Should I Brush My Teeth Before or After Breakfast?

By Ted Gerner | December 28, 2022

I always brush my teeth right after I wake up. Likewise, many people can’t go without brushing their teeth first thing in the morning. You’ve probably guessed it right. We aren’t a fan of the mossy morning breath. Besides, brushing earlier wakes you up for a brand-new day, especially if you use that powerful Philips electric toothbrush. But what about brushing after breakfast? I often feel the need to brush my teeth again.

Others hate the taste of toothpaste leaves in their mouths. They can’t enjoy their breakfast foods properly and can only brush their teeth once they eat breakfast. So, shouldn’t that gather even more bacteria in their mouths?

Should you brush your teeth before or after breakfast is a tricky question, but the answer to it? Let’s find out!

Should You Brush Your Teeth Before or After Breakfast?

Whether you should brush your teeth before or after breakfast is a matter of personal preference. Yet, scientifically and as most dentists advised, brushing your teeth before breakfast is better for your dental health.

Brushing before your morning mealtime will remove all the accumulated bacteria inside your mouth from the night before. Getting rid of the plaque will protect your teeth from forming tartar, decay, and any sort of gum inflammation.

However, you may also brush your teeth after breakfast. Only in that case should you wait for at least 30 minutes to do so.

Anyone who eats a high-carb, sugary breakfast should brush their teeth before breakfast.

Related reading: How to Clean Your Toothbrush?

Brushing Before Breakfast

Brushing your teeth first thing in the morning is a better practice than brushing your teeth after having the day’s first meal. One primary reason is the built-up bacteria when you are asleep at night.

At night, when our mouths are more dehydrated, bacteria production increases. The morning breath and sticky feeling are a result of those bacteria. Some people don’t mind waiting with bad breath a little longer, but what’s vital to know is when we eat our meals in the morning, especially ones containing sugar, the bacteria produce tooth-decaying acid.

Most people have high-sugar breakfasts: plates and bowls full of bread, cereal, and pancakes. Plaque-producing bacteria may weaken your gum and tooth enamel. Similarly, if you are someone who loves coffee, grape juice, or any other acidic beverage, you may want to brush your teeth before your high-carb, acidic breakfast!

Furthermore, since saliva production is slow at night, you may want to wash out the bacteria as soon as possible so your teeth are less prone to cavities and decay. Proper saliva production in your mouth protects your teeth and gum from infections when bacteria are present.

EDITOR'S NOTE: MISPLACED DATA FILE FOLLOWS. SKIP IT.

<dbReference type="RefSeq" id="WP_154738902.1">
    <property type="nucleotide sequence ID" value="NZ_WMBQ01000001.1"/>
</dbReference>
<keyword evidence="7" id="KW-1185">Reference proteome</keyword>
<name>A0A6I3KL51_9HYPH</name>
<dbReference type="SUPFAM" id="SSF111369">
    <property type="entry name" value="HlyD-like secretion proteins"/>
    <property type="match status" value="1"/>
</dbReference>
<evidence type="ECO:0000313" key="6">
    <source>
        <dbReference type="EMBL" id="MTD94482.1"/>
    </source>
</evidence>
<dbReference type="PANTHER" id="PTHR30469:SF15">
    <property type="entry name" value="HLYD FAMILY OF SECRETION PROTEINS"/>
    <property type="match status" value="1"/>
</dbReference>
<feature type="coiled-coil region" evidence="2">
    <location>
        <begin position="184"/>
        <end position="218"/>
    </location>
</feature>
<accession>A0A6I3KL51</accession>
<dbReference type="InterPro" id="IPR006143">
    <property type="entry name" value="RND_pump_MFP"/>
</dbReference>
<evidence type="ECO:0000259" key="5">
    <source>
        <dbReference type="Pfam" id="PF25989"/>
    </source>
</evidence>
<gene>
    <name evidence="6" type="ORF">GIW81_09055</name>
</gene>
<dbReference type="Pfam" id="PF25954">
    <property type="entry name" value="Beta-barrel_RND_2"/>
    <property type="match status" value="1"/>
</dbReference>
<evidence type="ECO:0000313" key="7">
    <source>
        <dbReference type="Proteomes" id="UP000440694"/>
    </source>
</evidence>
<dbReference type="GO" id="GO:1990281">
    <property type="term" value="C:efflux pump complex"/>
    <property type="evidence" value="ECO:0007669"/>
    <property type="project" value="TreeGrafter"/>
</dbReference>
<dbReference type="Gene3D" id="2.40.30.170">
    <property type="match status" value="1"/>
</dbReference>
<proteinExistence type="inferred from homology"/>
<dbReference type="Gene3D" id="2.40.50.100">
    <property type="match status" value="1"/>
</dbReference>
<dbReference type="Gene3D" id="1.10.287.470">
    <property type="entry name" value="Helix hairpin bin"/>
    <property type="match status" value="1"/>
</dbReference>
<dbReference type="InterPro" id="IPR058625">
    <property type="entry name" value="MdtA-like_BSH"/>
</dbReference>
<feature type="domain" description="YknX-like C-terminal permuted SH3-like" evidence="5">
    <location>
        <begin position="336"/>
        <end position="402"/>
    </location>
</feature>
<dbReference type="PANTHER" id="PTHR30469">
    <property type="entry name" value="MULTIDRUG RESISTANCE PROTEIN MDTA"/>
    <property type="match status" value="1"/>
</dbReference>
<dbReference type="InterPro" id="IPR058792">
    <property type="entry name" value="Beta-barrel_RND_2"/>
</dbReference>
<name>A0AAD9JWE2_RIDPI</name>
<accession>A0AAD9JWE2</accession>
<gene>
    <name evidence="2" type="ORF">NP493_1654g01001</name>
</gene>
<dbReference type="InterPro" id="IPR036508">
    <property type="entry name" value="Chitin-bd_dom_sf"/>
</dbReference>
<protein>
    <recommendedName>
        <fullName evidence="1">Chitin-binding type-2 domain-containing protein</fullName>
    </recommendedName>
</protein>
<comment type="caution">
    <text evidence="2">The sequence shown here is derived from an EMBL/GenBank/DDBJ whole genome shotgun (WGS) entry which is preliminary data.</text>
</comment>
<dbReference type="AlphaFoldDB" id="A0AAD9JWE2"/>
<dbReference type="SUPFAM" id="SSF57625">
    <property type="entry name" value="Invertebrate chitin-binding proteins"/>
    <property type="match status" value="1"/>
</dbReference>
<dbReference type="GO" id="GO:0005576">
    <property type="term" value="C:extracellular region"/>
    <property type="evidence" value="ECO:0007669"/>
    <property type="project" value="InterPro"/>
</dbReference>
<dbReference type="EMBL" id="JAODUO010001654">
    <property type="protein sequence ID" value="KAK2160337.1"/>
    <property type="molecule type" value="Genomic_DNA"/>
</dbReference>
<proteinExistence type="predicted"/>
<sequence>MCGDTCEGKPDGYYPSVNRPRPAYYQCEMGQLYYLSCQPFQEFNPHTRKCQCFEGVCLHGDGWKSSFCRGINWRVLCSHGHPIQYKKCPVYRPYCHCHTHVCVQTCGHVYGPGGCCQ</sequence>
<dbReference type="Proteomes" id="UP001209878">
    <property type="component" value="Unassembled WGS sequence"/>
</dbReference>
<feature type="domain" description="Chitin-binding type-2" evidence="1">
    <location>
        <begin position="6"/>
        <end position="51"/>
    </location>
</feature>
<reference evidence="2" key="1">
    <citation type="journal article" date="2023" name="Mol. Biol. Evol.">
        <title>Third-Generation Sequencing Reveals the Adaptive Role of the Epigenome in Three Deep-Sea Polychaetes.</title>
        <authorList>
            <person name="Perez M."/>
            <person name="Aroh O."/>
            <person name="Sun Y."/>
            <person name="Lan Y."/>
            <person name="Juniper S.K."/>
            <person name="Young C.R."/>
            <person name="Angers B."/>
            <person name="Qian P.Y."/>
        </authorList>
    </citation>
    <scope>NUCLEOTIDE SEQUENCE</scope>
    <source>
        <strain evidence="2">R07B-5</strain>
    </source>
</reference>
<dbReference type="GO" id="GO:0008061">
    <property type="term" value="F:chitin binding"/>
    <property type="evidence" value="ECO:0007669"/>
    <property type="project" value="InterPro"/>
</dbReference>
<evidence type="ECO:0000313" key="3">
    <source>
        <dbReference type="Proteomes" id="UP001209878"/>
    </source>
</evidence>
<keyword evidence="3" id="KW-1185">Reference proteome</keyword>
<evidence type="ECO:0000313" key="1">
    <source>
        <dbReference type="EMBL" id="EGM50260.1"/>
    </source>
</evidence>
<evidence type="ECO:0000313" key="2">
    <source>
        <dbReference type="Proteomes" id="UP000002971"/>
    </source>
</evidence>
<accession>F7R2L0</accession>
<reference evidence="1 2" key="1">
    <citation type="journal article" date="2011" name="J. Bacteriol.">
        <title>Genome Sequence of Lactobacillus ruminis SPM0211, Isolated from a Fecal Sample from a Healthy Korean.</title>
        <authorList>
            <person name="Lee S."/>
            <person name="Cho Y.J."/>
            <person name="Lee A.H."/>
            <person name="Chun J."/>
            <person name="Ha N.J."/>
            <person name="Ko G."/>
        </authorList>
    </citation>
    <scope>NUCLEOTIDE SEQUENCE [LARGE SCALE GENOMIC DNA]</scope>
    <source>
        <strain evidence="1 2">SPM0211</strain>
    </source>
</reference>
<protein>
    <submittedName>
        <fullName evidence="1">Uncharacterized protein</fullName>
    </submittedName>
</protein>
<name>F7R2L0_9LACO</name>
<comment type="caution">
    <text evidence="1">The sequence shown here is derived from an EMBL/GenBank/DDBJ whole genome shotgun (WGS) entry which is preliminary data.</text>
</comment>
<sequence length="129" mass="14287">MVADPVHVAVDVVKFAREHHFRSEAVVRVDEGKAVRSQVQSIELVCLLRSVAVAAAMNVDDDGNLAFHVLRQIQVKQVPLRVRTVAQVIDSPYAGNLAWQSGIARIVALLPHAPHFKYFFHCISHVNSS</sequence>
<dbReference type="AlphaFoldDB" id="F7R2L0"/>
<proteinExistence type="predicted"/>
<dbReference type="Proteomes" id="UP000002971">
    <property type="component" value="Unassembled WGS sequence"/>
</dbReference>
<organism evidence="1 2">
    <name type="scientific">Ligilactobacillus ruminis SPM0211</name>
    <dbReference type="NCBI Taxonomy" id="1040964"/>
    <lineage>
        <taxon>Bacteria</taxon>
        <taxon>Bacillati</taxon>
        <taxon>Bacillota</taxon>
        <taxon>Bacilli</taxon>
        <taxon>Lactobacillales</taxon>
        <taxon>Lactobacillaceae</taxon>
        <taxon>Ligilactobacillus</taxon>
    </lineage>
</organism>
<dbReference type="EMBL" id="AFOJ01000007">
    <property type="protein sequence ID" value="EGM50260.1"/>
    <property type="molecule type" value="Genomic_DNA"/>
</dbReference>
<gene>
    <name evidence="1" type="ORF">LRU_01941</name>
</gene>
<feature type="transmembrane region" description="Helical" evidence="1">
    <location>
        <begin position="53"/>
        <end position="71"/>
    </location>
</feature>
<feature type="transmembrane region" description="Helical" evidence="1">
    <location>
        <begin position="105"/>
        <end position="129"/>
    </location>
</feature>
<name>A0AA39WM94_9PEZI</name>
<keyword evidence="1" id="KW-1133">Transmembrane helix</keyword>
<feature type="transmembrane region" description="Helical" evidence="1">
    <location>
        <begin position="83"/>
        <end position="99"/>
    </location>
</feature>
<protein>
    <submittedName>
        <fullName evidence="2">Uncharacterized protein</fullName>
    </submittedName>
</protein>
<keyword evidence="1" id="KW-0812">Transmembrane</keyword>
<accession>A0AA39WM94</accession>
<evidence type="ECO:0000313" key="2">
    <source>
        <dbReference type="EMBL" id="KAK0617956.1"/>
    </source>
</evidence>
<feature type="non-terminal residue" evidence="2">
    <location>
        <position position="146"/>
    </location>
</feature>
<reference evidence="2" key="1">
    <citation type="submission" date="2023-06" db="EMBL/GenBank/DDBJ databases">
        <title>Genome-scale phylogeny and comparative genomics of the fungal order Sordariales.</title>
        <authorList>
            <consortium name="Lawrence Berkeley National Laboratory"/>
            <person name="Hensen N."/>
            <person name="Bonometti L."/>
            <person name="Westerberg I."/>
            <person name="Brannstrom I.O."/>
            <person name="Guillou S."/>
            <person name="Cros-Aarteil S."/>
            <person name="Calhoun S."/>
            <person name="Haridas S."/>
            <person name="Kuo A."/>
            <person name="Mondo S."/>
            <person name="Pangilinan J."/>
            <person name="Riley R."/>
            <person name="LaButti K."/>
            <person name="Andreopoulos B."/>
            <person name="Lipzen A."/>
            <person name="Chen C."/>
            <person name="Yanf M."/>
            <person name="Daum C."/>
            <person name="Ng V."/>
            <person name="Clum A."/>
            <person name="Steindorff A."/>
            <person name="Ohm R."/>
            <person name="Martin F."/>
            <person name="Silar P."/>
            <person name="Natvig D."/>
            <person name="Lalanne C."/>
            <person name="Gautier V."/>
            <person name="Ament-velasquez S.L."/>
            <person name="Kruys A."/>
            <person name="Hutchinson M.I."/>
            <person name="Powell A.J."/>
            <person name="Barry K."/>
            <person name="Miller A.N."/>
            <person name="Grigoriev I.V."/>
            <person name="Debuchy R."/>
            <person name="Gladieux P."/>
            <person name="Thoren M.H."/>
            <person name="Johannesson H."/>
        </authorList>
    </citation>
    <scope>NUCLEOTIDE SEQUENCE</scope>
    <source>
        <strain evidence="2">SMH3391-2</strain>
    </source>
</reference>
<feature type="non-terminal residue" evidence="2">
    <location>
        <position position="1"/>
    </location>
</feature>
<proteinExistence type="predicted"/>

If you think breakfast just ruined the fresh feeling in your mouth, you can lightly brush it again or just rinse it off your mouth with a good mouthwash to get rid of any food debris and aftertaste.

Brushing After Breakfast

If you are okay with the morning breath and hate the minty palate when enjoying your breakfast, you might still want to brush your teeth after breakfast. Be careful not to brush right after you eat your meal in such a situation. You’ll also want to avoid certain foods that may cause the bacteria in your mouth to produce harmful waste products.

Dentists recommend you wait 30 to 60 minutes before brushing after eating any meal, including breakfast. Waiting an hour could benefit your dental health if you usually have more acidic meals. Raw coffee, orange juice, soda, bread, or cereal are high in sugar and acid.

If you have breakfasts that are higher in fiber and protein, waiting to brush your teeth till after breakfast may be passable. Even then, it is recommended that you chew a piece of sugar-free gum or gulp down some water before brushing your teeth to remove food particles and restore the protective barrier on the surface of your teeth.

Related reading: Do Teeth Whitening Strips Expire

Frequently Asked Questions

When should I brush my teeth if I practice intermittent fasting and eat OMAD (one meal a day)?

You are not snacking every other hour while eating just one meal daily. Besides, you probably also steer away from high sugary food. In that case, you may brush an hour or two after your meal.

Whether you eat at night or in the morning, bacteria are most likely to build up when you are asleep. When doing OMAD, brushing after the meal with a 1 to 2 hours gap is most beneficial. If you want your mouth to feel fresh and smell great, you may also want to brush in the morning. For that, switch to a sugar free option if you are on a strict fasting routine.

Conclusion

Whether you brush your teeth before or after breakfast shouldn’t make much difference as long as you brush your teeth at least twice a day. Remember, twice is the minimum, according to American Dental Association!

If healthy gums and refreshing breath right after you wake up is your priority, pre-meal brushing is the best choice. It’s also okay to wait and brush after the meal but watch out for the bad guys – sugary and acidic meals.